After yet another 11-to-one stand-off in Corfu at the weekend, it seemed that Britain was again playing out the familiar role of complacent troublemaker. Germans are fond of quoting the alleged English view of life - 'Fog over the Channel, Continent cut off' - as an indication of Britain's self-absorption and failure to understand the European realities.
But John Major's isolated stand is not, on this occasion, self-evidently foolish. The British refusal to accept the Belgian Prime Minister, Jean-Luc Dehaene, as President of the European Commission, appears to represent a classic case of Thatcher-style handbagging - good for some loyal tabloid headlines, but unproductive in the longer term.
In reality, the need for a rethink of tactics may be as great in Bonn as in London. In advance of the Corfu summit, German officials had privately expressed concern at the clumsiness with which 'the elephants' - Germany and France - sought to impose their candidate, on the rest of the EU. German press comment, which traditionally takes a bemused and ironic tone with regard to British tactics on Europe, was yesterday far from united in its support for the games played by Bonn.
In a frontpage editorial, the Frankfurter Allgemeine Zeitung suggested that the bitter argument over Mr Delors' successor would put the beginning of the German presidency of the European Union 'in a dim light'. It argued that Franco-German co-operation was essential for European unity, but noted: 'Bonn and Paris damage their joint cause if they are perceived as a directoire,' - in other words, making decisions without consulting the rest of the team.
Elsewhere, too, there were worries about what the Frankfurter Allgemeine called the 'lack of style and tact' in the presentation of Mr Dehaene's case. The Suddeutsche Zeitung talked of 'strange mistakes' made by Chancellor Helmut Kohl. 'Everything would have been all right, if (Mr Kohl and President Mitterrand) had presented their candidate through the normal diplomatic channels, and had discussed things in confidence, with their partners in the Community. But they did the opposite: they talked to nobody, and merely let it be known that Dehaene was their choice . . . '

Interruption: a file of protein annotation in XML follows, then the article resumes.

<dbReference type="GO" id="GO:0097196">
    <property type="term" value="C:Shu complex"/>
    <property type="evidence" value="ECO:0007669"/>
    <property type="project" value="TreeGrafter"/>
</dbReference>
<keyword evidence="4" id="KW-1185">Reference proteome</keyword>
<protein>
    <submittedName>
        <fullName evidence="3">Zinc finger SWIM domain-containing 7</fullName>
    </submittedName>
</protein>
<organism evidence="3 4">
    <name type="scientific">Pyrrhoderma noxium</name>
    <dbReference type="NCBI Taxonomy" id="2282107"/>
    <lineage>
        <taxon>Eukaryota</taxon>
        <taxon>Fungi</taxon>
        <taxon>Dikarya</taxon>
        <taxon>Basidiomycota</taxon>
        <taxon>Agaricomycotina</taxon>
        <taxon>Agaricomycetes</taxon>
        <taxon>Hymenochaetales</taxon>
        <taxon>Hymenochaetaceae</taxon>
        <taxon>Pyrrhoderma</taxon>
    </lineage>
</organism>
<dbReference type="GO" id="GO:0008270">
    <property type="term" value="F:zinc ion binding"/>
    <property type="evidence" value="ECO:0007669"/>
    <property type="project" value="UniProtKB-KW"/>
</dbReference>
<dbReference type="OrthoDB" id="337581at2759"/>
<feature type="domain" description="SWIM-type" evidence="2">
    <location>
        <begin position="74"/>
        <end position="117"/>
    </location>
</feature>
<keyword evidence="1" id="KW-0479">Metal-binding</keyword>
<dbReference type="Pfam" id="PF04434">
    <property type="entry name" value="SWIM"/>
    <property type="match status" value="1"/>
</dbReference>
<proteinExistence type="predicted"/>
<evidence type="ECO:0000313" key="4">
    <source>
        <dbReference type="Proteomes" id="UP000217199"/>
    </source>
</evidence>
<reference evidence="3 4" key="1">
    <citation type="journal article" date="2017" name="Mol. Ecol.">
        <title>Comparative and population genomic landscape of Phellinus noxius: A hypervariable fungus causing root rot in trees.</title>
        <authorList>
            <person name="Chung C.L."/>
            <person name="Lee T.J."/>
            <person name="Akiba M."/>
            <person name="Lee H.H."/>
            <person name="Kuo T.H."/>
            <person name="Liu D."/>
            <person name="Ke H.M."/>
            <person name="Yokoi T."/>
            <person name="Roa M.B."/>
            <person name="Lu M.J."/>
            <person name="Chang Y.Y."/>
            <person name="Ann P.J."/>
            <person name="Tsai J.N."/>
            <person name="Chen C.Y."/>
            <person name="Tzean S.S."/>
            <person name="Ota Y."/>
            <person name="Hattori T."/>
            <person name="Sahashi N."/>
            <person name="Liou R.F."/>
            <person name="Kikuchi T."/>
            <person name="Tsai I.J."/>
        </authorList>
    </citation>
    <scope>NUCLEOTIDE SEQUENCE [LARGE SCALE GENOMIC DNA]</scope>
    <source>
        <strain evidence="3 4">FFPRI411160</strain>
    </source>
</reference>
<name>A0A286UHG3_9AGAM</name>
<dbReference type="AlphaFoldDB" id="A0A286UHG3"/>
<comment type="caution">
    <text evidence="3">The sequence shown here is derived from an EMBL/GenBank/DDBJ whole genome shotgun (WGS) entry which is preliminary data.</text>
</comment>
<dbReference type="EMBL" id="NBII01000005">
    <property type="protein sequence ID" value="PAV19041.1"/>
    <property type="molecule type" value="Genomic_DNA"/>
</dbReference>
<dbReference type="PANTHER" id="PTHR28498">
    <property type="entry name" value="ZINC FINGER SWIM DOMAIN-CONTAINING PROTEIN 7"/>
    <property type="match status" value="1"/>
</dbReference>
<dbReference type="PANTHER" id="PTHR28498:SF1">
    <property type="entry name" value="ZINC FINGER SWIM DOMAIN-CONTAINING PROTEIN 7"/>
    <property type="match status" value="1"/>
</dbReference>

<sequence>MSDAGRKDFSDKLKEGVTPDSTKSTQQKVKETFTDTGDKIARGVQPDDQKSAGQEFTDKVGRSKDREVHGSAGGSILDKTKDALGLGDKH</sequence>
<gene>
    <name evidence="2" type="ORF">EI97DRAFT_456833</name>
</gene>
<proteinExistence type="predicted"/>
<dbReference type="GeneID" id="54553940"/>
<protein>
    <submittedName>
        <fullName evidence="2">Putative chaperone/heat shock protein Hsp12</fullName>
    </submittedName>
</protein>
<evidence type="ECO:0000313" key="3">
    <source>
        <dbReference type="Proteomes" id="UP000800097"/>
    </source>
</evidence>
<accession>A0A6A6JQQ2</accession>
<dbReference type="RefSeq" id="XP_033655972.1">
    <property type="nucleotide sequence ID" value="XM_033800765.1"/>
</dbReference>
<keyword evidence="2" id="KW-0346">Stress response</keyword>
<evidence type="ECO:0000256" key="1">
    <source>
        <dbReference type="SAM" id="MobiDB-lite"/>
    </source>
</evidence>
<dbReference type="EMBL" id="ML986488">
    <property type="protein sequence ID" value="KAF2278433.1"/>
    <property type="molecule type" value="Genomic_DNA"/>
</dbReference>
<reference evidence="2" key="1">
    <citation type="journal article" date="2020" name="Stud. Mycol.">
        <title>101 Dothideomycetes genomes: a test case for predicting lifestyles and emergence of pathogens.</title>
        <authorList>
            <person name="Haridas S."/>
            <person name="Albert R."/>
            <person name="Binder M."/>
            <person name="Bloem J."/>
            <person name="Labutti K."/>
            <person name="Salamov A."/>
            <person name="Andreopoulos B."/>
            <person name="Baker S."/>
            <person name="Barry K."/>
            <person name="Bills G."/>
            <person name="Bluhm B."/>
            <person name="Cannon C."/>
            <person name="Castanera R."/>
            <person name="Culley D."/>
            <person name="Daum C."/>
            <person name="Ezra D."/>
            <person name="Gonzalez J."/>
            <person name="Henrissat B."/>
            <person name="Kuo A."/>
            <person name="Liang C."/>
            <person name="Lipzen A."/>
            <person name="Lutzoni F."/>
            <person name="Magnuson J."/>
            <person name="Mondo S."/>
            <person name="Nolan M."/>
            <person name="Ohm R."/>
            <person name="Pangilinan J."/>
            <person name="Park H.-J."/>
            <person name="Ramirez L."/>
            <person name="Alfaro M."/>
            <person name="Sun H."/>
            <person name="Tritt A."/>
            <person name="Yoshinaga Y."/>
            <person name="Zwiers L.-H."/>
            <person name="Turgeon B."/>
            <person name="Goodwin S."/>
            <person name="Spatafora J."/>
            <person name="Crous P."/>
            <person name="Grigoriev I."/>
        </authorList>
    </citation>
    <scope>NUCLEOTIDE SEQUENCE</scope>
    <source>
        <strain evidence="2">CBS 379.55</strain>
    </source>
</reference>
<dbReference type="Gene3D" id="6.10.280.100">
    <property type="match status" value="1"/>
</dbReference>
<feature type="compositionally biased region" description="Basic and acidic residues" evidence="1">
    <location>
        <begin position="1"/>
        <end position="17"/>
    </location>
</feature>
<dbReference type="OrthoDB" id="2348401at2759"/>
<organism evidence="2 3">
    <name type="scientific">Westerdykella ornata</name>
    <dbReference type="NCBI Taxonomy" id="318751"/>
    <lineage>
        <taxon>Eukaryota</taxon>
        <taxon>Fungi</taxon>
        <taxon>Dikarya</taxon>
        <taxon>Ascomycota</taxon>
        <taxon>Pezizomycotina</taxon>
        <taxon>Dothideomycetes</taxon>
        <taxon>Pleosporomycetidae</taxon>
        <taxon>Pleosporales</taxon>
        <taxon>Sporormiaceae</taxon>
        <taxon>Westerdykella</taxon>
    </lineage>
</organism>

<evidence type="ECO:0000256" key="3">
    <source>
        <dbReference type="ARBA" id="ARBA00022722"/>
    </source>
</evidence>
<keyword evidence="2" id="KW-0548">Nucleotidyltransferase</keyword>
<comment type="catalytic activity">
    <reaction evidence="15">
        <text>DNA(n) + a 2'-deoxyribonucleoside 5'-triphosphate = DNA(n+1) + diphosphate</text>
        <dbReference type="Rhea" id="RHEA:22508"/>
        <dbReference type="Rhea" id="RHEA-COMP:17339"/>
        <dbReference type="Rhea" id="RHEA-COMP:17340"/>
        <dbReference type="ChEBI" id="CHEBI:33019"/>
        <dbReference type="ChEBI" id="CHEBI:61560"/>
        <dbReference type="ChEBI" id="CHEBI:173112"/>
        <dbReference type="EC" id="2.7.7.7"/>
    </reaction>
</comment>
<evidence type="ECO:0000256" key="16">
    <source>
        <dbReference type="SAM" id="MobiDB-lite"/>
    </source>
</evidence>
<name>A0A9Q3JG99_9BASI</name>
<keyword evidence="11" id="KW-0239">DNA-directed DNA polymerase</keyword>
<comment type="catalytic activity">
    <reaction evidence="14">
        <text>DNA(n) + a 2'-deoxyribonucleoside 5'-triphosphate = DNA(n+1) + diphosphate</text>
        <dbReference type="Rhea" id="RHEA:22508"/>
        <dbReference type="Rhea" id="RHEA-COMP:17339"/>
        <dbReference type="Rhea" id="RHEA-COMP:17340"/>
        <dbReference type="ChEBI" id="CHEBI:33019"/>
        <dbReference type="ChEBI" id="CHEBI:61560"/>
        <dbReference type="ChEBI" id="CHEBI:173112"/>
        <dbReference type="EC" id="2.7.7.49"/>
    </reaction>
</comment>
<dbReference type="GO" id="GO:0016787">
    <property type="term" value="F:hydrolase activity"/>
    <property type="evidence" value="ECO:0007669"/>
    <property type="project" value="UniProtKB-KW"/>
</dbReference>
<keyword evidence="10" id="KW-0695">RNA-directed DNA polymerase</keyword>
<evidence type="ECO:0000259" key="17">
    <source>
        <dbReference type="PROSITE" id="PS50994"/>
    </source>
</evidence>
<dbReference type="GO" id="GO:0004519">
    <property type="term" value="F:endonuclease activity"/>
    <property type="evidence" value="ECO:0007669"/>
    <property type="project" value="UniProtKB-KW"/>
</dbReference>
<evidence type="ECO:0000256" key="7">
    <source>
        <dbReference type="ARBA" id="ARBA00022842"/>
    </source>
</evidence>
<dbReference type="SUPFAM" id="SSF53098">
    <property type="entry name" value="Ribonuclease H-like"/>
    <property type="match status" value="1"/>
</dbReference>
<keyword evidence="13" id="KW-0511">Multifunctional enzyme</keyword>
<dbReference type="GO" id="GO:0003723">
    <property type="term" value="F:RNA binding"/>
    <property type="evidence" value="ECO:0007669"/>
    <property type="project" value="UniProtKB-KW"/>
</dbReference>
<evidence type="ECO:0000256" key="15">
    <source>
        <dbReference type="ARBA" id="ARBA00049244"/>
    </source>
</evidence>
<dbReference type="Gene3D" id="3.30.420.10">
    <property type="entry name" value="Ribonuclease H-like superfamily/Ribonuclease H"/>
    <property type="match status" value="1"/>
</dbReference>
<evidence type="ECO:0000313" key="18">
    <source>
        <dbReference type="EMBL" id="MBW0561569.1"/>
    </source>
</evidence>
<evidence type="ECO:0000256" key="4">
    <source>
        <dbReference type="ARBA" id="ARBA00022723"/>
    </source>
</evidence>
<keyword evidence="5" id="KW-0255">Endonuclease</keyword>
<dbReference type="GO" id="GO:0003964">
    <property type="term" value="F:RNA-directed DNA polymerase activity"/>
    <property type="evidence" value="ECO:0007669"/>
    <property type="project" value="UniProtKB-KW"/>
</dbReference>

On this occasion, Mr Major can convincingly argue that he is flying the flag for smaller EU countries, who are genuinely worried by the prospect of a Franco-German carve-up of the most important decisions in Europe.
Admittedly, Mr Major has some rabidly anti-European backbenchers, not to mention Sun leader- writers, to worry about. But that is not new. What is new is the sympathy expressed elsewhere for Britain's complaints.
All of which makes life complicated for Germany in the immediate lead-up to the German presidency which begins on Friday. In recent weeks, Germany has been quietly preening itself in the knowledge that its presidency would be immaculately organised, and impeccably European - in stark contrast to the Greek chaos of the past six months.
But it has not turned out like that. The beginning of the German presidency will now be overshadowed by an enormous crisis over the succession to Mr Delors - a crisis which has almost nothing to do with the rights and wrongs of the respective candidates, and everything to do with the heavy-handed German handling of the issue.
Klaus Kinkel, the German Foreign Minister, told the mass-circulation Bild newspaper yesterday that Germany's most important task in the early weeks of its presidency would be to 'get the cow off the ice'. For the moment, the cow is slithering uncontrollably. If it falls through, farmers Kohl and Kinkel will find it difficult to avoid taking part of the blame.
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